Reclaiming Abandoned Mine Lands
Title IV of the Surface Mining Control and Reclamation Act
Restoring the Environment
The Abandoned Mine Land Reclamation Program is OSMRE’s largest program and one of our primary responsibilities under SMCRA. Since enactment of SMCRA in 1977, the AML program has collected over $10.5 billion in fees from present-day coal production and distributed more than $8.0 billion in grants to states and tribes, mandatory distributions to the United Mine Workers of America (UMWA) retiree health and pension plans and to OSMRE’s operation of the national program to reclaim land and waters damaged by coal mining before the law’s passage.
Despite remarkable achievements, more than $4 billion worth of High Priority health and safety coal-related abandoned sites remain in OSMRE’s e-AMLIS inventory. Millions of Americans live less than a mile from abandoned coal mines. OSMRE and its state and tribal partners are also aware of areas overlying deep mines that are not listed in the inventory because they do not currently present a danger to life or property. These sites may become reclamation priorities as the old mines deteriorate and subside in the future.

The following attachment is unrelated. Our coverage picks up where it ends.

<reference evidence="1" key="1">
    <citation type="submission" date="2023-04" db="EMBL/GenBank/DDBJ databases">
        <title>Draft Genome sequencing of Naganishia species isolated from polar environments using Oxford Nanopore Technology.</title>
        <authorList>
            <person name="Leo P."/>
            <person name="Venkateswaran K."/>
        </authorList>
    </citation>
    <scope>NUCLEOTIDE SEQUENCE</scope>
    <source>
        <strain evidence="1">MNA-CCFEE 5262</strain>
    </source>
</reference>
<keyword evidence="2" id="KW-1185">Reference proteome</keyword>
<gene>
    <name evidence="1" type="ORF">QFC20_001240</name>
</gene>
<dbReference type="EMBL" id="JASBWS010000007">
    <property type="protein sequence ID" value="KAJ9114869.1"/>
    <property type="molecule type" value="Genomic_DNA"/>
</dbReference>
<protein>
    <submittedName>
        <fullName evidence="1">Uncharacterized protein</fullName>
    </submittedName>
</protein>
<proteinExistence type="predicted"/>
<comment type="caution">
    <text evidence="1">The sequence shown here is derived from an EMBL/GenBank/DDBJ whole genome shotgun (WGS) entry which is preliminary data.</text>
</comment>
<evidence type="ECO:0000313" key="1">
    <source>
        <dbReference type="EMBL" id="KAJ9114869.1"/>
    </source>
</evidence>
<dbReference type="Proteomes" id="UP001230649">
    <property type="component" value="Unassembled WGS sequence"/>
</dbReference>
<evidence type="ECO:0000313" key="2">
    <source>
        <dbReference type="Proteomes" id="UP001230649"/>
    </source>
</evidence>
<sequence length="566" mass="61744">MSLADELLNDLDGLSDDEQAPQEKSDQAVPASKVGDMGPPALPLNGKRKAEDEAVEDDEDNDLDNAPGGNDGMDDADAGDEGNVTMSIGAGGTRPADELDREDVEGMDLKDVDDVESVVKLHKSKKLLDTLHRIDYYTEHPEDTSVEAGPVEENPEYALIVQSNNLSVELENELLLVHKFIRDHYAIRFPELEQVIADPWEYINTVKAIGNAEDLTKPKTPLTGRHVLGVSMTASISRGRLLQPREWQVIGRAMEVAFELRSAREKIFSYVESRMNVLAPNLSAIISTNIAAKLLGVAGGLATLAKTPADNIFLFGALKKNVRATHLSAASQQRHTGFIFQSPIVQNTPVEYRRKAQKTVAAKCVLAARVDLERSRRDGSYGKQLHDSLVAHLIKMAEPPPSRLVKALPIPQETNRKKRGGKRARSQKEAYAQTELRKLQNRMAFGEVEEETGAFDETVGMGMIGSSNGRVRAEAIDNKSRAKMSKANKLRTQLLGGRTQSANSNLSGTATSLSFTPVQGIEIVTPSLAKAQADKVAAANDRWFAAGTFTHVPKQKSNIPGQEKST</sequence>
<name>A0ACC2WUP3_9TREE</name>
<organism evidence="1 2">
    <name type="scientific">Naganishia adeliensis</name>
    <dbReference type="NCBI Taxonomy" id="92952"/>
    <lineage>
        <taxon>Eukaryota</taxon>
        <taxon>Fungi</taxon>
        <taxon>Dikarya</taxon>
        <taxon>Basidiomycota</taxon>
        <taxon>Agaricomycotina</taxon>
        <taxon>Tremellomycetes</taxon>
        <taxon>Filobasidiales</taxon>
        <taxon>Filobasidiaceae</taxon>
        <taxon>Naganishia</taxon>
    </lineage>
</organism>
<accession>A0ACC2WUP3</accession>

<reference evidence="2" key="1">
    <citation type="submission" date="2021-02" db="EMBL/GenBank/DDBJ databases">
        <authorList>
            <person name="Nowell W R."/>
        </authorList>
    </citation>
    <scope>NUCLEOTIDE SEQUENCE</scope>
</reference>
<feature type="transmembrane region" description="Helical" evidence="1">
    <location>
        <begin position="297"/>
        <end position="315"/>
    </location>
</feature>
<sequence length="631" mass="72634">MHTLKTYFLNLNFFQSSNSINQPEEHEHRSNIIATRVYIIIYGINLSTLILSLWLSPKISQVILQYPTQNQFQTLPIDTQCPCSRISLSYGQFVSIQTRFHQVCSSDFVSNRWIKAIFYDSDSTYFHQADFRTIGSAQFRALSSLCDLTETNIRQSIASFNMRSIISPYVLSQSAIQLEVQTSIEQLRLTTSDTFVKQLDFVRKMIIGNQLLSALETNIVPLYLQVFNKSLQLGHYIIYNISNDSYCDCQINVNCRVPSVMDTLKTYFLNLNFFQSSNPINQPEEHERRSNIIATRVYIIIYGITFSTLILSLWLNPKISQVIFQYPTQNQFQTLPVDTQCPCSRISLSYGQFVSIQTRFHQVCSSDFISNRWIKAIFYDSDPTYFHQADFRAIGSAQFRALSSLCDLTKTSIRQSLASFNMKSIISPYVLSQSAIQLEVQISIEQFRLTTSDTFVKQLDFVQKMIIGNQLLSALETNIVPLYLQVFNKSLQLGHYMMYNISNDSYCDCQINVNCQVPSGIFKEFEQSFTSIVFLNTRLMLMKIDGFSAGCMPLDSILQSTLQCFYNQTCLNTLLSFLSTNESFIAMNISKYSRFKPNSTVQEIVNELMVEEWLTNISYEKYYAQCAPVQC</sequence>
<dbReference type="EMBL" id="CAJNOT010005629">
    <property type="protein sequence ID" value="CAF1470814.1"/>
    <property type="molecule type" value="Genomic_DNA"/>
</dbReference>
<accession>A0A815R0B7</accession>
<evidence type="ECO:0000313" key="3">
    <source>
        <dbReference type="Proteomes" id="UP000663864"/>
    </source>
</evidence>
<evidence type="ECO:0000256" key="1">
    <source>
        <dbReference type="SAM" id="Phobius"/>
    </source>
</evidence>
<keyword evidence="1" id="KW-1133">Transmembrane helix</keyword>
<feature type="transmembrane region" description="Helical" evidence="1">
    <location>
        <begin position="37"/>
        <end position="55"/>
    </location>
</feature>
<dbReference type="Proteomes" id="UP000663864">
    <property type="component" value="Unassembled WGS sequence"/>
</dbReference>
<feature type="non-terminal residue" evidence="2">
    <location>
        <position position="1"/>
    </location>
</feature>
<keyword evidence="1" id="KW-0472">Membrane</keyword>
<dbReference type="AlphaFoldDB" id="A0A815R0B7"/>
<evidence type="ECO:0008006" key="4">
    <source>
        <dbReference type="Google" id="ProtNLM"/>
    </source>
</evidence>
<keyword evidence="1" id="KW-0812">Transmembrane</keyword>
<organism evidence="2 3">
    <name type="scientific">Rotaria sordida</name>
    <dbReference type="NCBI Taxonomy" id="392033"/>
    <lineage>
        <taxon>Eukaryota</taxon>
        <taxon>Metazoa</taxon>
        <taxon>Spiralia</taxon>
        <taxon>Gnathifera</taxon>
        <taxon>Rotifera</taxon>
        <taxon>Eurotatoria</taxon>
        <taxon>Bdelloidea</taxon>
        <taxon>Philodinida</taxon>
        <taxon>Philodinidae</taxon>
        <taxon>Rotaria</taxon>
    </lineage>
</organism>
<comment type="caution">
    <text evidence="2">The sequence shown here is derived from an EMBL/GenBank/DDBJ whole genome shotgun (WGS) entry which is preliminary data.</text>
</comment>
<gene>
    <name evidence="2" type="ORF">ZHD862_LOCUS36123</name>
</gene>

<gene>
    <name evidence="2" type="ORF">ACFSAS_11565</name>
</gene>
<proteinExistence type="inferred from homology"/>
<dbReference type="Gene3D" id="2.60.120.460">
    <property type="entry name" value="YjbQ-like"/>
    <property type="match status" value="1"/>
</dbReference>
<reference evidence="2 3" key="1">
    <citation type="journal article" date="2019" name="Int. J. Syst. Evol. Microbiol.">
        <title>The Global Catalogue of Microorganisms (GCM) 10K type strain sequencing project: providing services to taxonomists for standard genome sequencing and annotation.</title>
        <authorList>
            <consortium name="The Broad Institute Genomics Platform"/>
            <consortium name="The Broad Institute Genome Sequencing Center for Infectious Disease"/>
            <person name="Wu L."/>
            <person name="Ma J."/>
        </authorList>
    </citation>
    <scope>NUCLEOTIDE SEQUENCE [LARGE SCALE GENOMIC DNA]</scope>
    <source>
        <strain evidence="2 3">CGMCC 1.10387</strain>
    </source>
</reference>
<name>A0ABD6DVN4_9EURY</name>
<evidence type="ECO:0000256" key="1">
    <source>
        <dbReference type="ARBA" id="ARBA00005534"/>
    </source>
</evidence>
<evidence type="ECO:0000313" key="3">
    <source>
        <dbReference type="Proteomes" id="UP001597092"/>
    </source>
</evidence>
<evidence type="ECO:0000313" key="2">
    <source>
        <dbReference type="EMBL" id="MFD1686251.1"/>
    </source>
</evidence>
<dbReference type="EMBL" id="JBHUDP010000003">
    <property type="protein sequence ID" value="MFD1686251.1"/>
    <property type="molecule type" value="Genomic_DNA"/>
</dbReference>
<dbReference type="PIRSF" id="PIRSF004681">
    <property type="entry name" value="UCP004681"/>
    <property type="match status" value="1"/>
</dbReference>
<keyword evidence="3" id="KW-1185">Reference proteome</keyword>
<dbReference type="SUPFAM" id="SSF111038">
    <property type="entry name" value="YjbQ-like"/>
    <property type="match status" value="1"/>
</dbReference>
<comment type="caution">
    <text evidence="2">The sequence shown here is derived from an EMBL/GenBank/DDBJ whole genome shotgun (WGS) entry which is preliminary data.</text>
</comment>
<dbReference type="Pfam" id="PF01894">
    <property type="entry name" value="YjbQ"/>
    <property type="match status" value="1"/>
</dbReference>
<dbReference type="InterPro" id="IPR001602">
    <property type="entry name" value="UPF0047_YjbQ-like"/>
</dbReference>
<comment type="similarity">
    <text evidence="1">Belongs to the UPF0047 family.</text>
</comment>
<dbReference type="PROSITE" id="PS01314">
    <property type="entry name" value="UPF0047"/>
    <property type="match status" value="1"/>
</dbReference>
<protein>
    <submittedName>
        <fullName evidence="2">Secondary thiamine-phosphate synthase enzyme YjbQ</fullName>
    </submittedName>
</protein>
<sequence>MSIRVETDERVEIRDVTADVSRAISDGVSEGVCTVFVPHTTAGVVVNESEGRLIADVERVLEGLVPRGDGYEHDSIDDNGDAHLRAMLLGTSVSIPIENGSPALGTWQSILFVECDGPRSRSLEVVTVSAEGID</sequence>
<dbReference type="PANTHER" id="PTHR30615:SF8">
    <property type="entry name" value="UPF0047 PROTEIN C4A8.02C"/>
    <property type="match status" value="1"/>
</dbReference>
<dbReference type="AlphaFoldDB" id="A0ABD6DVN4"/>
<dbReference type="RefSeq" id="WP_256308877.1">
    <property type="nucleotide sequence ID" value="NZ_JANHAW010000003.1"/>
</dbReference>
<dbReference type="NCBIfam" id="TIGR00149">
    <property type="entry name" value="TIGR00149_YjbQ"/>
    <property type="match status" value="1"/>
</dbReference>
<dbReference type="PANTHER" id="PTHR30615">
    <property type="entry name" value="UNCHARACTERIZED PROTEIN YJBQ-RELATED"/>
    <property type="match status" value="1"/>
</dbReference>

In the early years, the AML program focused on the physical reclamation of hazards affecting coalfield communities. More recently, the program began working to reclaim the vitality of communities left impoverished and degraded by past coal mining. OSMRE employees and the two OSMRE/VISTA AmeriCorps Teams are doing this in concert with watershed and community groups by assisting them with a variety of improvement projects to address local challenges.
Funding for States and Indian Tribes
- Abandoned Mine Land Inventory System (e-AMLIS)
- Annual Evaluation Reports for States and Tribes
- Applicant/Violator System (AVS)
- National Mine Map Repository
- Reclamation Awards